I have always understood the inherent danger of life. We are surrounded by danger and as much as we fight death, the nature of the world is that life is extremely fleeting. Nothing about it is secured or guaranteed. But I am willing to accept that for the ability to live. But when unnecessary risk is taken to limit to possibly of me continuing on my journey, I am rightfully ticked.
When I was on the Appalachian trail hiking surrounded by freezing temperatures, hostile animals, intestine-eating parasites, and horrific storms, I felt a different sense of danger than I experience here in the world we have become accustomed to. My friends and I all agreed that we felt significantly safer in the woods than we did in civilization. People just sometimes don’t understand the dangers of what we consider civilized life. We are trained to believe in the safety and comfort of this world because the reality is too hard to handle.
Eighteen months ago, I became victim to this and was caught speeding at 97 miles per hour. But once I saw the Mythbusters drive a car into a concrete wall at a mere 3 miles an hour faster, I decided against seeking that thrill again.
Humans drilled the heaviest and strongest stuff we could find out of the earth and attached an explosion powered propulsion machine to it and called it a car. No matter what the crash test rating is, there is still an absurd amount of danger in driving and being a pedestrian for us to treat the action as lightly as we do. Firstly, we have speed limits for a reason. Period.
Second, have you ever wakened from a deep day dream while driving, realized you had switched lanes several times, taken many turns, driven through several traffic lights, and do not remember anything about these actions? I have and I fight to not do it again. We just zone out while driving as if we are on a straight track home. But many times that unconscious driving leads on a detour to the emergency room or even a new home buried in the earth.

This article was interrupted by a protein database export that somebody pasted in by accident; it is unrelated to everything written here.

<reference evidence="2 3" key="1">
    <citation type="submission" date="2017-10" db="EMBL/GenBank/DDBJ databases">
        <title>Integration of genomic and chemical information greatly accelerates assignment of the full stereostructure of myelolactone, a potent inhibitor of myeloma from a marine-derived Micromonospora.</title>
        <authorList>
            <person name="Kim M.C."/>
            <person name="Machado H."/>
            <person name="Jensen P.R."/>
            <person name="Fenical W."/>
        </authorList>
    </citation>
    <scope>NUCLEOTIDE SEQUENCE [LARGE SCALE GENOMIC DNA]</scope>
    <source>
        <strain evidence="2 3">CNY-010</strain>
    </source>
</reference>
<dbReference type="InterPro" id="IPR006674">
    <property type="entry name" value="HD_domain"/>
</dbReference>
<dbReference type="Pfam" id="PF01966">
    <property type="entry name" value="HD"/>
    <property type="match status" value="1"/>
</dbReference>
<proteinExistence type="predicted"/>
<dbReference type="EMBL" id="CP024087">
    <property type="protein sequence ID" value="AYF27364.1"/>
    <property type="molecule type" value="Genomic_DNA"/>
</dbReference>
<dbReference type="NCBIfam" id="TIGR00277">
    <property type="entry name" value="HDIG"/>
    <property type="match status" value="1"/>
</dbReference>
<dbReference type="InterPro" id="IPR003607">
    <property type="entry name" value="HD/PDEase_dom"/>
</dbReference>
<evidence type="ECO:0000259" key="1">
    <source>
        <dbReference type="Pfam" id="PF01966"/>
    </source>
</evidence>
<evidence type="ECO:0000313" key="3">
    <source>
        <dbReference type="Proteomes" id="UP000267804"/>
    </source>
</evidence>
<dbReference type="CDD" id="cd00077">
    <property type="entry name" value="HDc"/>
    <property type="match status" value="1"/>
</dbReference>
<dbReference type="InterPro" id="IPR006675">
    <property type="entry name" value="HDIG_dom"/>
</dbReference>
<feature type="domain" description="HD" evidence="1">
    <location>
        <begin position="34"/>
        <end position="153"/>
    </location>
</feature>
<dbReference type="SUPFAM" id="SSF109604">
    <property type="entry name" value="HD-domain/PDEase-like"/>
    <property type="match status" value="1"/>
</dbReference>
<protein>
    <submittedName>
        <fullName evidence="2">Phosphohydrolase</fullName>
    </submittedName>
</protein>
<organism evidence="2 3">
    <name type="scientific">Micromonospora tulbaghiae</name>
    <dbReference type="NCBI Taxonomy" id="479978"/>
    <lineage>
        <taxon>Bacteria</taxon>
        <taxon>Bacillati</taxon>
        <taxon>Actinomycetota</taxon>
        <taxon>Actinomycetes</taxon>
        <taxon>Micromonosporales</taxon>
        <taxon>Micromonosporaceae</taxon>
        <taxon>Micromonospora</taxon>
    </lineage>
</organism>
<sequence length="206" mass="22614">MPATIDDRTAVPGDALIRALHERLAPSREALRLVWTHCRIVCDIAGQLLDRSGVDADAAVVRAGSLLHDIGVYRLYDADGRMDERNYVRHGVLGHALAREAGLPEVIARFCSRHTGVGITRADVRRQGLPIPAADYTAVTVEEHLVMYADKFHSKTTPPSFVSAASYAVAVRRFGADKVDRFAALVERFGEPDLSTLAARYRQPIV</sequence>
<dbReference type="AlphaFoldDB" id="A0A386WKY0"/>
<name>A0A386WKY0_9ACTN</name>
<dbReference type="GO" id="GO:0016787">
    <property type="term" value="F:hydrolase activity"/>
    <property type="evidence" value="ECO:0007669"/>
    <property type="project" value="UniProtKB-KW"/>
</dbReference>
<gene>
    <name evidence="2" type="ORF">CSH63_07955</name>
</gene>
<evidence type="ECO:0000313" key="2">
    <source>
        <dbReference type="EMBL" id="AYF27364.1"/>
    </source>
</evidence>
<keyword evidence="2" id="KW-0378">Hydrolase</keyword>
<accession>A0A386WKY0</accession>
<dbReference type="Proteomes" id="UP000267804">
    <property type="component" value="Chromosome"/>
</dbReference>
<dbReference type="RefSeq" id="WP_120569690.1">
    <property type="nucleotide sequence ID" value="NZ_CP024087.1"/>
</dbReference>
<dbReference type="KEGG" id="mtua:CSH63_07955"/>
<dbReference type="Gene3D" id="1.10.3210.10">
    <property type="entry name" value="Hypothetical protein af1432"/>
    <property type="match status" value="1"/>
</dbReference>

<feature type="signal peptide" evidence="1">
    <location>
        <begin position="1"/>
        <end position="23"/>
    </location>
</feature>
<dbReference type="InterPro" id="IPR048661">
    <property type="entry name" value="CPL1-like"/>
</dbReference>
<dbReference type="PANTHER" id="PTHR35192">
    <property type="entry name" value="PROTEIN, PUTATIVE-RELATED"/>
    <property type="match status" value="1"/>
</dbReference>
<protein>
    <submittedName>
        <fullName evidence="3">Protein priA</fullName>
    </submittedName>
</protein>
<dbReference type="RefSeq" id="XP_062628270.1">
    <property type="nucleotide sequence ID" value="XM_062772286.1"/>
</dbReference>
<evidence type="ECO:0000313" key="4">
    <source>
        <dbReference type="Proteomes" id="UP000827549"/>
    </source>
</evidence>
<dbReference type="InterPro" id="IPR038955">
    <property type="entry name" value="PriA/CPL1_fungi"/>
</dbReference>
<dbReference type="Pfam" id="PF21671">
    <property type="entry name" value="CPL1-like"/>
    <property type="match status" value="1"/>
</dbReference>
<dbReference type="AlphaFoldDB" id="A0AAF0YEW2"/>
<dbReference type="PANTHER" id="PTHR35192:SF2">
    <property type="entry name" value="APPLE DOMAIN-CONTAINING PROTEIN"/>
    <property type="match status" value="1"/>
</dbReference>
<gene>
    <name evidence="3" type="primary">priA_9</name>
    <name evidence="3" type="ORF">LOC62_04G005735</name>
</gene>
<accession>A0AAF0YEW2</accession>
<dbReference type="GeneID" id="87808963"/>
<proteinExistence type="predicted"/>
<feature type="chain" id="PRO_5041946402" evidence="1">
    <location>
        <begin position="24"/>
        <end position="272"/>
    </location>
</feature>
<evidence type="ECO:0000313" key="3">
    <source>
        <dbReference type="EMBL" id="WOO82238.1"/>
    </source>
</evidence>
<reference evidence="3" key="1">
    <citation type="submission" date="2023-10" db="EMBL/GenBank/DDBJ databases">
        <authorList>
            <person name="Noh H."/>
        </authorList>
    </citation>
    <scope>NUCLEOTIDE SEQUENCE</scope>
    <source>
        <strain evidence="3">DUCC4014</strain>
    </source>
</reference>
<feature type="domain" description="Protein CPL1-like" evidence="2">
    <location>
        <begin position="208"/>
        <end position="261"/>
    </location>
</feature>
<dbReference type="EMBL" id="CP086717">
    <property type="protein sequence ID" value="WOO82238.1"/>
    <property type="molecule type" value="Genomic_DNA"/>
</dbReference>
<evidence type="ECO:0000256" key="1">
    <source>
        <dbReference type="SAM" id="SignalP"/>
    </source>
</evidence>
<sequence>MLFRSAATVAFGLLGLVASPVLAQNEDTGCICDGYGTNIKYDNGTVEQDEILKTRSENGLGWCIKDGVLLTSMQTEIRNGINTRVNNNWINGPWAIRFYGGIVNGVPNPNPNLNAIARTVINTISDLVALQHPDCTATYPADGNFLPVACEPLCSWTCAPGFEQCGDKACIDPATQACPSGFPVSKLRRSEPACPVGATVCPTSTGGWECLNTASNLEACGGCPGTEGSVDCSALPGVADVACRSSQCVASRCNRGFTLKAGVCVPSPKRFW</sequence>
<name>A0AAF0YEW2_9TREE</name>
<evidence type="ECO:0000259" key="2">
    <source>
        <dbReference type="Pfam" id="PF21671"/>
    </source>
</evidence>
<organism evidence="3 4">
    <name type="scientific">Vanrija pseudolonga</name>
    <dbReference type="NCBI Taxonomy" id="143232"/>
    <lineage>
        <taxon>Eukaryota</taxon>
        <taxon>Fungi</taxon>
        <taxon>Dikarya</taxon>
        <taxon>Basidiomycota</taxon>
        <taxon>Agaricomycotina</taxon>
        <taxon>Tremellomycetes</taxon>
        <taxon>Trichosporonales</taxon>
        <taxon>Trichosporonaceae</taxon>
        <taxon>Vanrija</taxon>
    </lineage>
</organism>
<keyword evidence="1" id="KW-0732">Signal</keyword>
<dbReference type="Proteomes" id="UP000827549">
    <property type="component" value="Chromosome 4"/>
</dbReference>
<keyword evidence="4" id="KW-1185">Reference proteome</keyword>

This morning I wrote about an experience with a motorcyclist that did this same thing. He needed to be at work in three minutes and was willing to sacrifice leaving his children for an early grave to get there on time. He yelled and screamed at me accusing me that it was 100% my fault. And yet I had no fault other than being at the wrong place at the wrong time that could have led to disaster for me.
My teammates and I watched a bloody broken man be put on a back board and taken to the hospital. I have always thought about the guilt of causing someone else harm out of utter negligence. I have thought about how I would much prefer be the pedestrian hit and killed by a drunk driver than the drunk driver who survived after killing an innocent pedestrian. Of course I don’t have to worry specifically about this situation but it is just an example. Rather, I am simply emphasizing my point that I am unsure if I could handle living with that sort of guilt. I wanted to emphasize to my teammates today that we did nothing wrong because I sure know that initially the blame wore on me. But the more exaggerated and absurd the upset man’s argument became the more I realized it had been totally his fault. None of us should feel at fault for any bit of what happened this morning. It was hard enough to witness something like that, much less feel guilty for it.
I listened as I stood there redirecting traffic around his shattered bike and broken body. He repeated how it was our fault. He continued pointing fingers and saying how if it had not been for his bike handling ability, he would be dead. But I saw the incident and I saw a gut force squeeze on the rear brake sending him into a fishtail instead of using the more effective front brake. I wanted to say something. I wanted to start the fight with a broken man. But he was on the ground and I was standing, shaken but not broken. So I kept my mouth shut to let him realize this all on his own. He may come back with a vengeance and honk at every runner or get as close as possible to us in attempt to claim dominance over public roads. But he may come back and realize that we have just as much right out there, especially on a low traffic, low-speed road. And maybe, just maybe he’ll give us our space and slow down next time.